With a long running film series, it’s almost impossible to disentangle it from the weft and weave of your life.
The emotions felt in distant days, rich memories, that bittersweet awareness of the person you once were when you started watching, and of time passing, and change, all of it colours the present and strips away an objective view.
I’ve had a long, personal relationship with Indiana Jones. When I first saw Raiders of the Ark, it instantly chimed with a deep and long-developed part of me, particularly that sense of numinous mystery that lies behind the patina of everyday life, something that Spielberg always did so well.
Technically Raiders is a brilliantly constructed movie, the pacing, the lightness of touch, the humour, the clearly and powerfully defined characters and that old-fashioned sense of adventure stitched through with romanticism that you wouldn’t – couldn’t – get in today’s more cynical age.
Indiana Jones and the Dial of Destiny is a strong ending to a forty-two year old story. And it is an ending, a proper wrap-up of the themes and character stories of the previous four movies. If you’re engaged with the characters, the final scene will bring a tear to your eye.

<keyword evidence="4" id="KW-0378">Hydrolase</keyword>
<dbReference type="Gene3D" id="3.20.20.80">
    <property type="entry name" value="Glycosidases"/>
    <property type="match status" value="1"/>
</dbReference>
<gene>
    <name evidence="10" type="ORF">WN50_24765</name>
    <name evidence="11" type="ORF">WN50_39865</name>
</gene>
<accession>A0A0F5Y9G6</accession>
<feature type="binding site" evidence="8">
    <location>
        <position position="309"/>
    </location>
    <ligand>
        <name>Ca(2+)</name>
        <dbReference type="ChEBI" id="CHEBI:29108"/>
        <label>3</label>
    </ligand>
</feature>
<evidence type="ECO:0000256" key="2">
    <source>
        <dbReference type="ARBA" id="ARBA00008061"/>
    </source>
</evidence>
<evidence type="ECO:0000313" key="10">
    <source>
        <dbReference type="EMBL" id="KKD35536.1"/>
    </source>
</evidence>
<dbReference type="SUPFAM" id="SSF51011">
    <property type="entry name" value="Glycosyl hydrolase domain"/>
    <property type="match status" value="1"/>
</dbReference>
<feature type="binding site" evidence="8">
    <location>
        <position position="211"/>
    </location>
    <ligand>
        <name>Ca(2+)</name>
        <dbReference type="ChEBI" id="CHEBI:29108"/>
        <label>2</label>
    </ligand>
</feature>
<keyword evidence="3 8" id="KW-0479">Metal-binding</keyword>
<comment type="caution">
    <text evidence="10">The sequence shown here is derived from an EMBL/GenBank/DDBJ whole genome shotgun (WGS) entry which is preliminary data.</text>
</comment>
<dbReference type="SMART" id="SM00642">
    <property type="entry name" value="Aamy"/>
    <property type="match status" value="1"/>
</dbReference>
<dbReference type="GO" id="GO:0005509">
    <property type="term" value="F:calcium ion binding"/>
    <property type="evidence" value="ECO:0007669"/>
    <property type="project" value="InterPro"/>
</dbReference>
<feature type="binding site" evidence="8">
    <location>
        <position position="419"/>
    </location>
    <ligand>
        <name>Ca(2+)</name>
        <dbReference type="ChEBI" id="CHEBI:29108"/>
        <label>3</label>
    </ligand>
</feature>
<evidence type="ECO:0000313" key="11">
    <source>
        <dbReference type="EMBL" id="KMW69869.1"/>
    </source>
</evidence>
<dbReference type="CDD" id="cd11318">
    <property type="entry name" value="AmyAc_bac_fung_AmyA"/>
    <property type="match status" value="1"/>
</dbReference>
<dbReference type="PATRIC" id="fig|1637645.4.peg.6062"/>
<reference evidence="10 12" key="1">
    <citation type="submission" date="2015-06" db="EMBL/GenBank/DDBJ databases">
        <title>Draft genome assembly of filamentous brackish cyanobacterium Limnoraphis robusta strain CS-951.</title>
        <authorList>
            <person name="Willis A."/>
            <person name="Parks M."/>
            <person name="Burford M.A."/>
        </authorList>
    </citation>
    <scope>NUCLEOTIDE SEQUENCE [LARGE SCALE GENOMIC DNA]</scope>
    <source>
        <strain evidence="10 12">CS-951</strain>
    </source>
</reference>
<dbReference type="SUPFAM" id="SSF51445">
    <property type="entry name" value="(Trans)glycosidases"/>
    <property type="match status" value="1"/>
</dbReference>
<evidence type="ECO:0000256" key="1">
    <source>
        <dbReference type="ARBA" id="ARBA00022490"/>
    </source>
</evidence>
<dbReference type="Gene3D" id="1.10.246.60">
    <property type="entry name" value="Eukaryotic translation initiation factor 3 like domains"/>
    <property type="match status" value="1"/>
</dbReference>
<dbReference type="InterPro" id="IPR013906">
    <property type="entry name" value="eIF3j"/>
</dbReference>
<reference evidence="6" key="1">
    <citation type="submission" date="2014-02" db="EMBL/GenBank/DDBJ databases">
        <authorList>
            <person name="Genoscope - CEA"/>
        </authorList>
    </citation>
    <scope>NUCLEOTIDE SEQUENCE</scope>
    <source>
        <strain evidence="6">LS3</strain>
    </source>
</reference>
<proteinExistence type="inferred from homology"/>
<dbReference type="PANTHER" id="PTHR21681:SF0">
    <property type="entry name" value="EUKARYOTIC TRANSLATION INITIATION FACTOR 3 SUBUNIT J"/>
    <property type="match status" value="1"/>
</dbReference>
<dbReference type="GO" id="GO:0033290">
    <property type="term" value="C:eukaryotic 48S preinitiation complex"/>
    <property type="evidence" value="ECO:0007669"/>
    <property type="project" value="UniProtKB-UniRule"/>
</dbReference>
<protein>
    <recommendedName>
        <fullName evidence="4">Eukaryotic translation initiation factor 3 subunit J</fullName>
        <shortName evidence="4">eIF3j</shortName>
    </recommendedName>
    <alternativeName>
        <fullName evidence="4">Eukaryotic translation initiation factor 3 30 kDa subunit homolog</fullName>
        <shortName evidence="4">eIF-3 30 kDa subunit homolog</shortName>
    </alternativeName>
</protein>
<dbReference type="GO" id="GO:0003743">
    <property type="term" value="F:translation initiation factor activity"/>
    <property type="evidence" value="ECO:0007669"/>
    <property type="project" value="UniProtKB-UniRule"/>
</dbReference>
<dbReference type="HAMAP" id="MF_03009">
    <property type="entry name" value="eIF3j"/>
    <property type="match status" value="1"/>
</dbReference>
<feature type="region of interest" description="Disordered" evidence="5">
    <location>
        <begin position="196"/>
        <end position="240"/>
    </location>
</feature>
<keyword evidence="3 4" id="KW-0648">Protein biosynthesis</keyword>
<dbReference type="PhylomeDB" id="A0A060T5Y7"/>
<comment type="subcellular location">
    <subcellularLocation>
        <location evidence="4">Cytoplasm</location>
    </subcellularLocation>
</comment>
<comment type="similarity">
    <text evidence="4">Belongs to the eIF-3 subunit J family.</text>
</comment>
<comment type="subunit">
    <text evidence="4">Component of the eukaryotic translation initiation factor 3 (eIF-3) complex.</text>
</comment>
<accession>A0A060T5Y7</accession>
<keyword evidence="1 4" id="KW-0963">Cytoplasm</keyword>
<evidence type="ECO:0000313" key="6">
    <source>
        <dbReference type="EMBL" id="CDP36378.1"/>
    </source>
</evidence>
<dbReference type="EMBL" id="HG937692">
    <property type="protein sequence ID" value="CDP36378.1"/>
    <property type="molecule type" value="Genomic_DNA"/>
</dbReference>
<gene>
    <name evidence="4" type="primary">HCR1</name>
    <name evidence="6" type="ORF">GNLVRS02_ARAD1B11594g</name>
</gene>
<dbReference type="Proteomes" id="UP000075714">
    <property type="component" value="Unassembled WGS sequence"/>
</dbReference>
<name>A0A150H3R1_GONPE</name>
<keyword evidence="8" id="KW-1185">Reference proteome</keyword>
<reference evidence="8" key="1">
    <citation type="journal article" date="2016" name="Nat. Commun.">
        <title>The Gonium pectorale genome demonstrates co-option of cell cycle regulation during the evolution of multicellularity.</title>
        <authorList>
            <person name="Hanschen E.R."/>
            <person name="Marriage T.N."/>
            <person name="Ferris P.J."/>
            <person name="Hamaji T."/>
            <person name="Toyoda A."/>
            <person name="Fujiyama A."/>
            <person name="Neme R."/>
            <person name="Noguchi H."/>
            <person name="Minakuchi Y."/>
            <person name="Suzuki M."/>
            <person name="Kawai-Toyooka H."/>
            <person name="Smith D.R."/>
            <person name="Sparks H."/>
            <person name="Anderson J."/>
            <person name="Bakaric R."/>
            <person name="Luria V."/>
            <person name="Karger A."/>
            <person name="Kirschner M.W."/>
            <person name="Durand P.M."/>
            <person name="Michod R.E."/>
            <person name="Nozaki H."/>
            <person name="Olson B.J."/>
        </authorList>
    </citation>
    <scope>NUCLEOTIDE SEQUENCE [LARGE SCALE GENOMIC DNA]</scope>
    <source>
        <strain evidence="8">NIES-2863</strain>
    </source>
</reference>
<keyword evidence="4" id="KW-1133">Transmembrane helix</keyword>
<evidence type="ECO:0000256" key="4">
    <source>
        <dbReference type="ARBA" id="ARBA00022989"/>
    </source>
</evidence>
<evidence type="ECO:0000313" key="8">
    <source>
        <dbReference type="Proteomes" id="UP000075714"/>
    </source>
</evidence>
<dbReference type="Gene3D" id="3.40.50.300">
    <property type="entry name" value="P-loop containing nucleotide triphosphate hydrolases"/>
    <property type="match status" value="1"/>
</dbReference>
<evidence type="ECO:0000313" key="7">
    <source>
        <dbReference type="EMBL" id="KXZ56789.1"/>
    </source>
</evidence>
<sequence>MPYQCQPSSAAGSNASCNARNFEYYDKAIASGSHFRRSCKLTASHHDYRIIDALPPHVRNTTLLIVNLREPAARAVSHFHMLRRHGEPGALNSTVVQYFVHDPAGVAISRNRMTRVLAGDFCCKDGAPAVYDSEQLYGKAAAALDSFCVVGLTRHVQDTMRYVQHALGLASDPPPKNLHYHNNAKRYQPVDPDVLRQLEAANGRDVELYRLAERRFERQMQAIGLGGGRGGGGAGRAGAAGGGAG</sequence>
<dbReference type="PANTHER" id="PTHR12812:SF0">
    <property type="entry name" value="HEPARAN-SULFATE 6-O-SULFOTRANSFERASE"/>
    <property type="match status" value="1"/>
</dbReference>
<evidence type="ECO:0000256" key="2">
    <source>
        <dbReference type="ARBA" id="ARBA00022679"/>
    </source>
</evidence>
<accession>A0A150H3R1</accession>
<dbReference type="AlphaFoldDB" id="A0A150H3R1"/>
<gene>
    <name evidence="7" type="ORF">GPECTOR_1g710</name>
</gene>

The film has its flaws – it’s too long, the chase sequences seem to go on forever, there’s no humour and no lightness of touch. Director James Mangold does a fair job of aping Spielberg, but there’s a heaviness to his work that drags where it should fly. As much as I love Fleabag, I found Phoebe Waller-Bridge a tad irritating and there was zero chemistry between the two leads.
And yet it was still a great instalment in the series and far, far better than the previous entry. The World War II opening with a young Harrison Ford, his unlined face pulled together from off-cuts and unused scenes from Raiders, captures the essence of the old movies. A sequence set at a ticker tape parade for the returning astronauts in the sixties works well and Mads Mikkelson makes a good villain. Let’s face it, Indiana Jones was made to fight Nazis, as indeed are we all.
But it’s the character stuff that really sings, an ageing, bereft Indy, detached from the things he loves, desperately trying to find meaning in a world that’s leaving him behind. We’re all going to experience that at some point.
Harrison Ford is great, as always, and this is a fitting send-off to a man who defined a certain kind of heroism.